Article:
The auto-ignition temperature (AIT) test is conducted to determine the lowest temperature at which a substance will produce hot-flame ignition in air at atmospheric pressure, without the aid of an external energy source such as spark or flame. It is the lowest temperature to which a combustible mixture must be raised, so that the rate of heat evolved by the exothermic oxidation reaction will overbalance the rate at which heat is lost to the surroundings and cause ignition.
The test is predominantly conducted on liquids, however gases and solids capable of full vaporisation can also be tested using the method below:
Working through a range of material concentrations, the material is injected into a heated, and thermal stabilised, 500 ml round bottom flask. Once an ignition temperature is observed the flask temperature is reduced, the material concentration varied until the AIT is established.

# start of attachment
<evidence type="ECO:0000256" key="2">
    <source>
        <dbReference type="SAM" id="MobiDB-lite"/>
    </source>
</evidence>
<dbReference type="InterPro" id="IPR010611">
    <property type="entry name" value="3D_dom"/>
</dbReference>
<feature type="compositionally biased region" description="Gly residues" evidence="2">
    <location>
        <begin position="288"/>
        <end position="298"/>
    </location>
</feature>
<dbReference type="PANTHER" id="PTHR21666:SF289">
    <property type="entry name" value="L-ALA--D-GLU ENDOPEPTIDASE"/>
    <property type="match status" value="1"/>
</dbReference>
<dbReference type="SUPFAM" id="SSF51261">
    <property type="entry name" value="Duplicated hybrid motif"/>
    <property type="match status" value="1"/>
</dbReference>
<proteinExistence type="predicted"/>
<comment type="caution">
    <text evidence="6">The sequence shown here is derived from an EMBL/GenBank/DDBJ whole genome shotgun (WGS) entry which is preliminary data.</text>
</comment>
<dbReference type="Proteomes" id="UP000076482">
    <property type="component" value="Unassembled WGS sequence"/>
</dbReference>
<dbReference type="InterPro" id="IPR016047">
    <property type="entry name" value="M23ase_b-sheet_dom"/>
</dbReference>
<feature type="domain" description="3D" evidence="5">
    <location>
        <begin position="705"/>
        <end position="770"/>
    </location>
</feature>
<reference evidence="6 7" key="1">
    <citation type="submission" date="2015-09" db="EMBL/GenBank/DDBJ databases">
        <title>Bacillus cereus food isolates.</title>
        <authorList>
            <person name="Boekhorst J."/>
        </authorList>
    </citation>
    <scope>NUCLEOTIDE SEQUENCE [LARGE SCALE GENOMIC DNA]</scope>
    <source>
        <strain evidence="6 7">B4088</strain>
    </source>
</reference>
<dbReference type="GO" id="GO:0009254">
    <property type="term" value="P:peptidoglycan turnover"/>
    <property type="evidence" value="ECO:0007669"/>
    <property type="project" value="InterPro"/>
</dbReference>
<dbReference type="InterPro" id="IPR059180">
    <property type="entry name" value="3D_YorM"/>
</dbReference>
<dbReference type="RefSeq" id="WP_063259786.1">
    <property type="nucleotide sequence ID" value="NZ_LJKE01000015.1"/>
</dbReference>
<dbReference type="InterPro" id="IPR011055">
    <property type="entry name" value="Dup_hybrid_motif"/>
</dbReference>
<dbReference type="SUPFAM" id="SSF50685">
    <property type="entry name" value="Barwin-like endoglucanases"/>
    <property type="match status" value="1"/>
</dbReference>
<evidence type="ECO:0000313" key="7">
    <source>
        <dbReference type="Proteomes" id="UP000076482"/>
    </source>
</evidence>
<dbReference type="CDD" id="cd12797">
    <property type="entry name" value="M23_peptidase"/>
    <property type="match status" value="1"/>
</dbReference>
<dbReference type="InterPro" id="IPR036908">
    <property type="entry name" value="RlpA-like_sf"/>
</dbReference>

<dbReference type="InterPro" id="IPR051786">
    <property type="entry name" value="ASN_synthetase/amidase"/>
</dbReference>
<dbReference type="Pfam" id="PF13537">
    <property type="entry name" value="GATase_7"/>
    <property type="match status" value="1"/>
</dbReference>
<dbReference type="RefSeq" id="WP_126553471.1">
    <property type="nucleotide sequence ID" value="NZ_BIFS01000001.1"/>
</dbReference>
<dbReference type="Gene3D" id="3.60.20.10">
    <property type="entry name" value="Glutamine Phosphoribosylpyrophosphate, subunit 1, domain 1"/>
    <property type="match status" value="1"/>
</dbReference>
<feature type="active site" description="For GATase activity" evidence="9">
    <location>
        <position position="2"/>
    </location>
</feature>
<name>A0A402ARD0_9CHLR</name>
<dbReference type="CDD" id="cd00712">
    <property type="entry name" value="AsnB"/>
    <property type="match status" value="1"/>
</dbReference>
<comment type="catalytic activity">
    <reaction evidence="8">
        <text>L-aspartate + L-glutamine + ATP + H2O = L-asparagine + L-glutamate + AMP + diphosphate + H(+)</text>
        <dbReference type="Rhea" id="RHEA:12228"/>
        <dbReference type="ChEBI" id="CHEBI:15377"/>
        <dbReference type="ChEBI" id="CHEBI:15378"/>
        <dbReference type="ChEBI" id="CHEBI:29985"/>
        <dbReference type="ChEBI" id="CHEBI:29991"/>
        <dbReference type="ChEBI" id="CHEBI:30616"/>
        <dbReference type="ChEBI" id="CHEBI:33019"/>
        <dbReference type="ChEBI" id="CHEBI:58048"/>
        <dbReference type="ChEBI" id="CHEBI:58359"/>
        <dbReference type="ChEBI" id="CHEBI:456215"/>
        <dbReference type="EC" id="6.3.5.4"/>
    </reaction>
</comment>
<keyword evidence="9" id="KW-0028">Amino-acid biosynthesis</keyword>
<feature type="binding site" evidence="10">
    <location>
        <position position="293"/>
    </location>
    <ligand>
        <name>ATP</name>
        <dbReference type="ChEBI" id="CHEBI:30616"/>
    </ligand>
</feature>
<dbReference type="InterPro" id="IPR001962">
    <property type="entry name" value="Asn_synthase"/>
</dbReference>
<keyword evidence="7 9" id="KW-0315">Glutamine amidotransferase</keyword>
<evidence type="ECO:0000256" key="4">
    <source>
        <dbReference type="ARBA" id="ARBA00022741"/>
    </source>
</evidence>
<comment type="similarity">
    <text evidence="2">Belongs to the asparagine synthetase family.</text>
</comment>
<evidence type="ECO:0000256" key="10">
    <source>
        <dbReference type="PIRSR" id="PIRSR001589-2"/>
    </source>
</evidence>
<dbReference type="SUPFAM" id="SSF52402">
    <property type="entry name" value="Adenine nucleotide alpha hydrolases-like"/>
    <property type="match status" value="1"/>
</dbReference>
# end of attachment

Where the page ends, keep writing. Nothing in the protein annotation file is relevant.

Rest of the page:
The AIT is required for defining the maximum permitted surface temperature of electrical and non-electrical equipment used in areas where the test material is present. This allows for the correct and appropriate designation of equipment based on their temperature class or “T” Class.
Many products are incorrectly given an AIT based either on untrustworthy literature or on its worst case component (component with the lowest AIT). Other inert or less sensitive components within the product can greatly affect the overall AIT of the product, generally producing a higher AIT.